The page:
Example Task Question: The channel characteristics of a river change along its course.
Purpose Focus on velocity Sub- focus questions:
1. To what extent is there a regular /even change in velocity downstream? 2. Do changes in velocity downstream match the expectations of the
Bradshaw model? 3. What are the reasons for the change in velocity with progression
downstream? Location and background research The River Horner is located in the southwest of England, in Somerset. It is found on the northern edge of Exmoor (Figure 2) and has its source about 40km north-west of Taunton. In its lower course the river runs through Horner Wood, between Porlock and Allerford and through the village of Bossington. The river tends to flow in a northerly direction from source to mouth and is 9km long. This makes it ideal for study since a number of sites along the whole river can be accessed relatively easily. The main valleys between the hills are filled with alluvial deposits from the hills or sea. Figure 2 is a geology map that was sourced from the British Geological society (GIS kml Google Earth overlay http://www.bgs.ac.uk/data/services/home.html ). Figure 1 (opposite) Bradshaws model (source: the internet) Bradshaws model will provide the focus and context for this study. Figure 2 Geology map of south west England.
A risk assessment is also included as part of this purpose. Note how risks have been managed.
Figure 3a Figure 3b Figure 3a Inset regional map. Figure3b location of the River Horner (source: OS and http://wtp2.appspot.com/wheresthepath.htm Scale 1km = 1 square), Note, river is indicated in blue on the Figure 3b. Risk Assessment Hazard Risk Likelihood Control Traffic Hit by moving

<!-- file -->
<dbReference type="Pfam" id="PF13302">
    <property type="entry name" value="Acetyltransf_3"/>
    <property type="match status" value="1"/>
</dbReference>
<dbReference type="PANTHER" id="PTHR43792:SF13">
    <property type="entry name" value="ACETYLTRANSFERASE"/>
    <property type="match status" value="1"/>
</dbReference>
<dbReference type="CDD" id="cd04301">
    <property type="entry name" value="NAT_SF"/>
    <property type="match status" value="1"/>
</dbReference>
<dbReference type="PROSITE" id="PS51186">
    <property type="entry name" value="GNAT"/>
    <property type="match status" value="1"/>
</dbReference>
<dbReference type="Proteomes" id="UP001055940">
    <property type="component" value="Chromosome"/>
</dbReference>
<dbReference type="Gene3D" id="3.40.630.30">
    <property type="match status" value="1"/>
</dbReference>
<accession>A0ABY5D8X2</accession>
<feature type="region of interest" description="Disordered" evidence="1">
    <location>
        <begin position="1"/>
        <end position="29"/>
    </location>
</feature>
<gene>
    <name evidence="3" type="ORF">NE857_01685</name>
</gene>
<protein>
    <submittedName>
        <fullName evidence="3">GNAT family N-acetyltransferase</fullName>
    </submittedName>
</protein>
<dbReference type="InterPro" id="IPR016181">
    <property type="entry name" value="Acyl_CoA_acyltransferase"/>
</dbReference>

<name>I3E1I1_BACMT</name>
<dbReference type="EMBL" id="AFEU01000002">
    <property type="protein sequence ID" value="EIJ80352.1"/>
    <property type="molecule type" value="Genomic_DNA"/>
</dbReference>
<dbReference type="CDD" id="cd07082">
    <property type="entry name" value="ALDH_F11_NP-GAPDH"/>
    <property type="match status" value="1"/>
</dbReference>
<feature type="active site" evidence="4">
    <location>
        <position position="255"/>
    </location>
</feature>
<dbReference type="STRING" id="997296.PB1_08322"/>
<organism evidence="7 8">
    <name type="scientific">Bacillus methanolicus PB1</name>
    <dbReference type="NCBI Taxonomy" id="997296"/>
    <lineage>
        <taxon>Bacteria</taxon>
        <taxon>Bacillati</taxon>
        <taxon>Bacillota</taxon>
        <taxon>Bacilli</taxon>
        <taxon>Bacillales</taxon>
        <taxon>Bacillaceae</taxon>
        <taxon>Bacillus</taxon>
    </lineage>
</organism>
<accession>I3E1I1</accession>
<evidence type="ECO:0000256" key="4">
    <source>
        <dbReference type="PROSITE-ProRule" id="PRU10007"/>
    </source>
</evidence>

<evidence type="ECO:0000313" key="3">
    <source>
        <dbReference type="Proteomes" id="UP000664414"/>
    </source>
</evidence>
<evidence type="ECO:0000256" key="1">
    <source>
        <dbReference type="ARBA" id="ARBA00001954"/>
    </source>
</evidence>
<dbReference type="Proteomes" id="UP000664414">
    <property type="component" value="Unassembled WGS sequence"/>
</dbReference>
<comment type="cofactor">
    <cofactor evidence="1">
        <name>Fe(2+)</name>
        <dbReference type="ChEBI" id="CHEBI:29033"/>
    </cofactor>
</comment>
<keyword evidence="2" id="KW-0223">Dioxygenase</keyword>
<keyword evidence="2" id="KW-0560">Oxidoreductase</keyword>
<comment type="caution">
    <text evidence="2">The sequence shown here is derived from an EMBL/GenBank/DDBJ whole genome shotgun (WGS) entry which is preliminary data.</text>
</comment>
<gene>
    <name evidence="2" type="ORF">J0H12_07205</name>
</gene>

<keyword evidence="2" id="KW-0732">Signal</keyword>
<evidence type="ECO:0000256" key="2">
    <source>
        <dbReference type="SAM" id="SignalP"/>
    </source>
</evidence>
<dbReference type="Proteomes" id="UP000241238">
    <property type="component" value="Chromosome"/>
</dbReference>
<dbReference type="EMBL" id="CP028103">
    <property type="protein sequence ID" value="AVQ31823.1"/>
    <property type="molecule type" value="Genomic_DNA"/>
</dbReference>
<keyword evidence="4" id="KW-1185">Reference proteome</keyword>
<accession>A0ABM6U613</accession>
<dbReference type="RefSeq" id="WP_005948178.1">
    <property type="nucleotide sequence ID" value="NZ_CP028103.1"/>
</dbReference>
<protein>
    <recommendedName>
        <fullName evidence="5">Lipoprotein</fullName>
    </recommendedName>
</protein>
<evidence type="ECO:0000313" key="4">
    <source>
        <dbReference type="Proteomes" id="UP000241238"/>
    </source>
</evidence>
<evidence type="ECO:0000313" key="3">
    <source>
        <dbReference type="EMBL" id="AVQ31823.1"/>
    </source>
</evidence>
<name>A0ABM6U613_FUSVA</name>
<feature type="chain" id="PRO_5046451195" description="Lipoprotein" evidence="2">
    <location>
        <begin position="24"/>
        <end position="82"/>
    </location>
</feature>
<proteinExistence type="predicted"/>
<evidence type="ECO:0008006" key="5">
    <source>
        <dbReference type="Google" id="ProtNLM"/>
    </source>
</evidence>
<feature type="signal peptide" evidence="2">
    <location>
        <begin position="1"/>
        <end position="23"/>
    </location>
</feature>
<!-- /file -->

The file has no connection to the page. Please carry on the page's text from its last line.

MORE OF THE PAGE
vehicle Low Careful of
vehicles, cross at designated points; awareness
Rocky footpath and Uneven ground
Slipping and trips, scratches and cuts, twisting ankle
High Awareness and care, move slowly and watch out for each other
Ticks Limes disease and/or a bite
Medium Long sleeves and awareness
Planning and methodology A collaborative exercise was used to think about the influences on river velocity (thought to be very important in terms of characteristics) and then a mind-map was created online (source: www.bubbl.us). This helped me to prepare for the fieldwork. Figure 4 mind-map on measuring velocity
Figure 5- float method
It was decided that velocity would be measured using a float method. This was the most practical approach given the limitations of equipment. The float method is based on speed = distance / time (see Figure 5 opposite source:
http://labspace.open.ac.uk/file.php/1872/Mu120_3_028i.jpg) Choosing a float is also important here. After consultation with a number of textbooks, it was decide that dog-biscuits would be used. These float just below
the surface and are therefore not affected by the wind. We timed them over a distance of 5 metres. This was repeated 5 times at each site to get a more reliable average. Figure 6 below (photograph) shows accurate recording of times.
Figure 6 recording times Ten sites were selected down the River Horner. This was considered to be enough to link to the Bradshaws model so that significant differences could be seen. The sites are shown on Figure 7 Other variables were measured by other groups; this information may be used later as part of the understanding. Systematic sampling was used as it is straightforward to carry out, but in some places the systematic approach had to be abandoned due to access difficulties so the sites were not always evenly spaced. Figure 7 GIS Google Earth map showing the location of the River Horner, plus fieldwork sites, with an OS grid overlay (source: www.neraby.org).
Systemic sampling is used when there is an expected change between two locations (an 'environmental gradient'), then systematic is used to take regular samples at known distances. Therefore this is suitable for the River Horner
Methods of presenting data